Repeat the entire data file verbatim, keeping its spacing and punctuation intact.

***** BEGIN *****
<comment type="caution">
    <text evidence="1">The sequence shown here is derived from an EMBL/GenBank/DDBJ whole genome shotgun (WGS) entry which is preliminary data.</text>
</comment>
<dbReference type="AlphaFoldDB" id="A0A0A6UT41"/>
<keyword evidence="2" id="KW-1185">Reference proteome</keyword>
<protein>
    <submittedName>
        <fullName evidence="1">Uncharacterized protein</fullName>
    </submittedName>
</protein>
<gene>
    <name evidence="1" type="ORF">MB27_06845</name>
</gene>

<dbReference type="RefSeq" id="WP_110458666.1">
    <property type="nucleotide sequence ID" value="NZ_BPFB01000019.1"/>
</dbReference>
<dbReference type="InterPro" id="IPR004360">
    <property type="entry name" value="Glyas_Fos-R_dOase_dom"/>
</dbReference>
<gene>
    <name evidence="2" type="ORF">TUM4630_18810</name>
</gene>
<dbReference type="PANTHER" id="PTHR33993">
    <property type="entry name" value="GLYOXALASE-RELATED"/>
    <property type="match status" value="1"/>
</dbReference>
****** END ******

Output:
<comment type="caution">
    <text evidence="1">The sequence shown here is derived from an EMBL/GenBank/DDBJ whole genome shotgun (WGS) entry which is preliminary data.</text>
</comment>
<dbReference type="AlphaFoldDB" id="A0A0A6UT41"/>
<keyword evidence="2" id="KW-1185">Reference proteome</keyword>
<protein>
    <submittedName>
        <fullName evidence="1">Uncharacterized protein</fullName>
    </submittedName>
</protein>
<gene>
    <name evidence="1" type="ORF">MB27_06845</name>
</gene>

<dbReference type="RefSeq" id="WP_110458666.1">
    <property type="nucleotide sequence ID" value="NZ_BPFB01000019.1"/>
</dbReference>
<dbReference type="InterPro" id="IPR004360">
    <property type="entry name" value="Glyas_Fos-R_dOase_dom"/>
</dbReference>
<gene>
    <name evidence="2" type="ORF">TUM4630_18810</name>
</gene>
<dbReference type="PANTHER" id="PTHR33993">
    <property type="entry name" value="GLYOXALASE-RELATED"/>
    <property type="match status" value="1"/>
</dbReference>